Countdown to Dreaming Spies: galley proofs

The proof, or galley stage of a book is when I receive a stack of printed matter that shows what the book will actually look like. This is always a surprise: Wow, it’s a real book! With margins! And pretty stuff!—since the publisher’s art department loves to contribute their little extras to the reading experience, whether it’s the choice of font, a design for the chapter heads, or the pages that separate the book’s sections.DS page

If you look closely at the picture, you will discover a book in progress. Little marks in the corners indicate where the page will be cut for the hardback, with the target-mark at the sides showing the exact halfway point. A line of words and numbers at the bottom tell you my surname, the13-digit ISBN number (part of which is the publisher designation, Bantam books), that page’s number, and a bunch of in-house code that tells them what book they’re looking at. Over at the right, it tells precisely when this set of proofs was printed off.

The proofs are the last time I will have to change things, so I go over every word to make sure that the audio book doesn’t have peculiar juxtapositions, that I’m not repeating myself, that I’ve explained sufficiently but not too much, that I’ve spelled things right, that I haven’t overlooked a passage I’d meant to take out. And individual words—this time I discovered an overuse of the word interesting. Sigh.DS MS

The way to find these mistakes is not to lay the pages down on a desk and go over them with pen in hand. The way to find them is to read every word, aloud, slowly and with attention. I can only do about 40 pages a day before my voice and my brain begin to wander, but when I do find errors, I often am nervous about correcting them then and there. If I’ve used the word interesting twice in a paragraph and want to change one of them to, say, intriguing, what if I used intriguing a few lines before? Because I’m not sure my tongue will have remembered it, I stick a Post It on the side and, at the end, go over the whole thing a second time with the laptop open, doing a word search to check. There are also Post Its to double-check on whether I’ve made proper use of a planted phrase or clue, whether I’ve sufficiently explained a situation, whether the wording on this section is clear enough, whether…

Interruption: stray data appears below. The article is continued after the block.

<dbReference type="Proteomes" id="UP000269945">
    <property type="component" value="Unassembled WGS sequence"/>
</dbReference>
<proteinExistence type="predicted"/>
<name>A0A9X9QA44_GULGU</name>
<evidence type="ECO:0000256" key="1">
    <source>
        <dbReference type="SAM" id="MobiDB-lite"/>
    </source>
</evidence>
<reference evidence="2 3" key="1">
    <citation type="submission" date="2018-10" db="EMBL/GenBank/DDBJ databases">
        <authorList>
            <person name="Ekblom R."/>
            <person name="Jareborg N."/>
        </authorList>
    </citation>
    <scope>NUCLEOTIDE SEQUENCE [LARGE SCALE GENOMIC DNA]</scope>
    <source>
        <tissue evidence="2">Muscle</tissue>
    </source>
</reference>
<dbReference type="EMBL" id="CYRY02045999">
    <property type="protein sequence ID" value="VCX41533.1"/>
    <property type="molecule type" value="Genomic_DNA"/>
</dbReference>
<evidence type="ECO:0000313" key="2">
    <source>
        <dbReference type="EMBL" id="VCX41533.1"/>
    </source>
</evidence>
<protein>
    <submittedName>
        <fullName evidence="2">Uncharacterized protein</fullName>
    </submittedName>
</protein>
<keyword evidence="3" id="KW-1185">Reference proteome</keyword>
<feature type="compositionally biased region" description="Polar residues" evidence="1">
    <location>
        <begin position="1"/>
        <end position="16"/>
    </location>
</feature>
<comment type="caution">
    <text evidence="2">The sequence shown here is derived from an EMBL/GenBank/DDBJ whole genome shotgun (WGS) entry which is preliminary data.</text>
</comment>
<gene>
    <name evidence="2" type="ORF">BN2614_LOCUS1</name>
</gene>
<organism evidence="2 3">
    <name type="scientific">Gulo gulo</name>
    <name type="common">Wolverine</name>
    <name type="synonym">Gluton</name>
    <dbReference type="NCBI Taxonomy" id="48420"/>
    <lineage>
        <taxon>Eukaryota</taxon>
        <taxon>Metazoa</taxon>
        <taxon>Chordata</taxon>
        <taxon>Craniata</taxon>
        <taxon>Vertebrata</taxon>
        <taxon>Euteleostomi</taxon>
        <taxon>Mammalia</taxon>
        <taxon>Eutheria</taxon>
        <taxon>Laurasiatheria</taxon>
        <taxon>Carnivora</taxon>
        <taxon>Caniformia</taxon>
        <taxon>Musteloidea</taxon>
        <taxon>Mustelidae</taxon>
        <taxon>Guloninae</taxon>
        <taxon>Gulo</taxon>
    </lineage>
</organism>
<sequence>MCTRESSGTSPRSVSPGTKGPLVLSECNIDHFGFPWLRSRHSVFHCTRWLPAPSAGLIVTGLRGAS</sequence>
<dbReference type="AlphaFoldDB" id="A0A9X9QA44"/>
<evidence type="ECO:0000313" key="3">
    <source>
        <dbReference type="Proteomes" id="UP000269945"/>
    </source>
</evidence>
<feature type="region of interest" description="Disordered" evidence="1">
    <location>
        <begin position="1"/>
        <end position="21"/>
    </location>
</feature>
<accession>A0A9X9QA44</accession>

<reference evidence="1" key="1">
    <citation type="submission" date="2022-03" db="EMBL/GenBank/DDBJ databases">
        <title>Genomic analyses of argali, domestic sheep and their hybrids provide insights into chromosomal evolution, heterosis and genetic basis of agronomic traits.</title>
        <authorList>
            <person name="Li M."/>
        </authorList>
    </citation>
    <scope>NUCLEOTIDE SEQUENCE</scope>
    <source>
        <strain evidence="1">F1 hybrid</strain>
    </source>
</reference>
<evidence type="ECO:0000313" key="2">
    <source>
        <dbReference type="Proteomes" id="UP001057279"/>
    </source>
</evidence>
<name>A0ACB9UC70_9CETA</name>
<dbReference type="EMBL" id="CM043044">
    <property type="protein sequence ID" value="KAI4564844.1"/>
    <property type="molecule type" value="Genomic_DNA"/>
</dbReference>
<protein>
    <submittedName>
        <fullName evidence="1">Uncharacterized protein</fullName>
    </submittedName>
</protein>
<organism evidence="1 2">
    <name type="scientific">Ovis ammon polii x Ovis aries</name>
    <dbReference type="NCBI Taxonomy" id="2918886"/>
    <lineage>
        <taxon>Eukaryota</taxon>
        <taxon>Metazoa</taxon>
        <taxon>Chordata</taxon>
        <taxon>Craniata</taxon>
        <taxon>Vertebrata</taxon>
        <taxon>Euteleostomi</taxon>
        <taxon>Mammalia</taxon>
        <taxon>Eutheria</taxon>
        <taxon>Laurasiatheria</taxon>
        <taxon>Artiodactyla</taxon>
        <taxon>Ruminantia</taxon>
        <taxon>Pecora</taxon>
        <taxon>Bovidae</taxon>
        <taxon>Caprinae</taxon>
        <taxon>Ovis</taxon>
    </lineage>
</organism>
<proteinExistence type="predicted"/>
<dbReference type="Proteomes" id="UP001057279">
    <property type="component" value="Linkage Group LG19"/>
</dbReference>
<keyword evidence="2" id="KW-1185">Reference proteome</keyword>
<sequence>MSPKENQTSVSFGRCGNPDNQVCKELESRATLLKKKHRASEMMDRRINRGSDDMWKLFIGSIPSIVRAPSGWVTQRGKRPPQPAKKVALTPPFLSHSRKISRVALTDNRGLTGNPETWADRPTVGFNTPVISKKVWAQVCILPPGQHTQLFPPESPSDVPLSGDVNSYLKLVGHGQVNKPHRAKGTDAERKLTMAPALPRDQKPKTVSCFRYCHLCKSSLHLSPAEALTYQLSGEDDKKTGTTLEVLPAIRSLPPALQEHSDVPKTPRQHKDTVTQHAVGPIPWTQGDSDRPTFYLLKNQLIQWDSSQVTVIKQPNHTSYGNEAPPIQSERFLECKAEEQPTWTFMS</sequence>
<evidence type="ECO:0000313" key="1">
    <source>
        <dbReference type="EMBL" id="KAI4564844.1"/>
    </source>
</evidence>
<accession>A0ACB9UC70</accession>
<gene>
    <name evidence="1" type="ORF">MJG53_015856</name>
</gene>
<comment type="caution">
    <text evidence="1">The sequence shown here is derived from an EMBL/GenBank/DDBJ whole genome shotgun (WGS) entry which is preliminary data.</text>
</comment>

Which is why, by the time I send the proofs back to my editor after two or three weeks, I NEVER WANT TO READ THE THING EVER AGAIN REALLY NEVER.Dreaming Spies

This explains why readers should never regard those Advanced Reading Editions as the final work: AREs are the proof pages, not the corrected proofs. Not only do you get little oddities like wonky spacing (resulting in the word somemeansofkeepingboredomatbay) and a few places where the typesetter has picked up a word from the wrong row in the copy edit (“devoid of passengers” has become “devoid of indicated”) but you’ll also find irritating things like anachronisms (but “hairdo” sounds so Twenties) and a young woman who sits down in Russell’s kitchen in Oxford and takes off a coat that an earlier scene has established she is not wearing,

Things change, up to the last minute. All to make a smoother read for you guys.

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Dreaming Spies publishes five months from today.  I know it’s early, but if you’re on Goodreads, you can note that you’re looking forward to reading it here; if you’d like to pre-order a copy, you can do that now too, with a signed copy from Bookshop Santa Cruz or The Poisoned Pen, or from Barnes & Noble, or from Amazon,